When news hit that 18 explosive-rigged drones had knocked out two major oil facilities in Saudi Arabia, instantly cutting global oil supply by more than 5 per cent, you can bet electric-car drivers worldwide collectively shrugged.
Gasoline prices to shoot up? No problem for vehicles that run on kilowatts.
Some speculated the news would help boost demand for electric vehicles. Energy expert Michael Liebreich, founder of Bloomberg New Energy Finance, took to Twitter to declare that “the global shift to electric transportation just perceptibly accelerated.”
The drone attacks, he rightly argued, made Saudi refineries and pipelines “look like 20th century vulnerability in a 21st century threat landscape.”
In fairness, electricity infrastructure is also vulnerable to drone-like attacks, but I can’t think of a single target that would knock out anywhere near 5 per cent of the world’s power supply. The trend in the electricity market is a move toward smarter, more robust grids and smaller, more distributed forms of generation based on renewable energy and storage. Even nuclear power, crucial in the fight against climate change, is expected to become more modular and decentralized.
Electricity is also not traded on a global market. In the unlikely event that 5 per cent of supply could be disrupted, the economic impact would be felt locally. There would be no global price spikes or risk to international stability.
It helps that the vehicles destined to consume this electricity are getting better and less expensive. Tired claims that electric vehicles (EVs) take too long to charge, don’t have enough range, or aren’t powerful enough are based on lingering perceptions that don’t reflect the pace of innovation.
Take EV charging. Earlier this summer, the head of technology at European oil giant BP told Bloomberg News that EVs capable of being fully charged in five minutes are only two years away.
Ottawa-based GBatteries, for example, is almost there. It uses machine-learning algorithms to dramatically speed up the charging process using a method called “pulse” charging. Its near-term goal is to make charging an EV just as fast and easy as filling up a car’s gas tank.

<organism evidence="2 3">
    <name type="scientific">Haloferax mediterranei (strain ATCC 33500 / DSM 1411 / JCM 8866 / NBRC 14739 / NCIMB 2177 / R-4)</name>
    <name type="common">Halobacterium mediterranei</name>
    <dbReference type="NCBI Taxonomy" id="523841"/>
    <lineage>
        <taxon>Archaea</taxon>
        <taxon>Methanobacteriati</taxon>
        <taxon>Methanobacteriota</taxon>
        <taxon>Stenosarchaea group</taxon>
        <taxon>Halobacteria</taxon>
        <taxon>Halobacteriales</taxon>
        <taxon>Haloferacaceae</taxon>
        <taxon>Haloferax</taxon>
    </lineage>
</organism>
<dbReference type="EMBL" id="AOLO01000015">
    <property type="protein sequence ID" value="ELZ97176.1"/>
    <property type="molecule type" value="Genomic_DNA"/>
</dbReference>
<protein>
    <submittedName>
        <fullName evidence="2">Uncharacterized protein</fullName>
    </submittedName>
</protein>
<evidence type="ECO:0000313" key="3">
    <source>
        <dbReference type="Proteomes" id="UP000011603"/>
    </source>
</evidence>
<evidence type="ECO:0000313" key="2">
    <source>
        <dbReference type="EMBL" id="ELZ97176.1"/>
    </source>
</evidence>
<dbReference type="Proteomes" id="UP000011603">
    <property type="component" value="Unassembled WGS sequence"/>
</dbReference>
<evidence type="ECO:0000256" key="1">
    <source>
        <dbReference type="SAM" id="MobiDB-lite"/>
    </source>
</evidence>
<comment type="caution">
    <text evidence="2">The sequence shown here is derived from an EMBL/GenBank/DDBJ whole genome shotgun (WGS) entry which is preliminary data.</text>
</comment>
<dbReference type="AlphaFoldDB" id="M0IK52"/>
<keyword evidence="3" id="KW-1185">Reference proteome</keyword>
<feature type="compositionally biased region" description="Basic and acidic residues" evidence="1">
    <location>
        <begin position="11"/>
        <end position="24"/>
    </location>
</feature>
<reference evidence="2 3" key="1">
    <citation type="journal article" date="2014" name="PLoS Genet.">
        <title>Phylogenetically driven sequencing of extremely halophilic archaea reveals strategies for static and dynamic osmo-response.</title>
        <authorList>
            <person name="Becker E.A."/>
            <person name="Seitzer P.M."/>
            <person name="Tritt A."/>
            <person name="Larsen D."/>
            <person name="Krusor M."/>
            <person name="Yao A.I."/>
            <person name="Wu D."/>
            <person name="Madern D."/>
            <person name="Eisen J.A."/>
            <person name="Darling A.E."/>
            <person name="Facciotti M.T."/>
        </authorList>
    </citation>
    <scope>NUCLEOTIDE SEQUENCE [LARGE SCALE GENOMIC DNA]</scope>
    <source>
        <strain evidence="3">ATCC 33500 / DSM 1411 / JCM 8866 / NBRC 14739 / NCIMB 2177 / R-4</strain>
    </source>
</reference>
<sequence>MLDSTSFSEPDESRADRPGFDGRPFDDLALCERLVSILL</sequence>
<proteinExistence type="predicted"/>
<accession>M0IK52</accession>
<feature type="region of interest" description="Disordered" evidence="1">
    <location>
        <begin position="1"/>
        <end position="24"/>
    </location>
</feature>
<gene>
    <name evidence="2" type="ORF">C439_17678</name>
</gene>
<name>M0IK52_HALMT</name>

Vehicle range is getting much longer, too. The Nissan Leaf had a range of about 120 kilometres when it was introduced commercially about a decade ago. Buy one now and you’ll get 350 km out of a single charge, a bare minimum for many EV models hitting the market today.
Plunging battery-pack costs are part of the reason. Prices have dropped 85 per cent since 2010, and are expected to fall another 50 per cent between now and 2024. This means newer vehicle models are being equipped with bigger battery packs that can carry people longer distances.
But it’s not all about the battery. Toronto-based Inmotive, for example, has developed a novel transmission technology that extends the range of EVs a further 15 per cent. Within 10 years, it looks quite likely that the average range of EVs will reach about 600 kilometres, matching the average distance gas-fuelled vehicles can go on a full tank.
Equally important to note is the emergence of new EV architectures that give vehicles such as pickup trucks, SUVs and delivery vans the ability to tow and carry heavy loads that would have been unheard of only five years ago.
Last week, Amazon announced it is purchasing 100,000 electric-delivery vans from Plymouth, Mich.-based Rivian, an industry newcomer that has raised US$2-billion in capital this year alone. The order is the largest of its kind and sends a market signal that oil producers and traditional automakers will find difficult to ignore.
Closer to home, Toronto-based Havelaar Canada has developed an EV architecture that will make vehicles lighter, less expensive to manufacture, more powerful and up to six times faster to charge. They will also be capable of charging directly from a solar panel or small wind turbine, or even from another electric car: a handy feature to have in the event a drone knocks out your local power plant.
The reality is, electric vehicles within the next decade will match or exceed the performance of gasoline-fuelled vehicles on almost every metric. By 2040, Bloomberg predicts that six out of every 10 vehicles sold globally will be electric. That’s 56 million vehicles sold each year that won’t consume a drop of gasoline.
Global energy research firm DNV GL issued a report last week laying out how this will all impact Big Oil. It predicts oil demand will peak in three years, stay flat until 2030, then start an inevitable and sharp decline as sales of EVs overtake gas guzzlers.
In other words, the drone strike in Saudi Arabia merely exposed what we already knew was there – the vulnerable underbelly of a dinosaur industry that, in the age of electric transportation, is looking increasingly like a sitting duck.
Tyler Hamilton works with cleantech companies from across Canada as an adviser with the non-profit MaRS Discovery District in Toronto.
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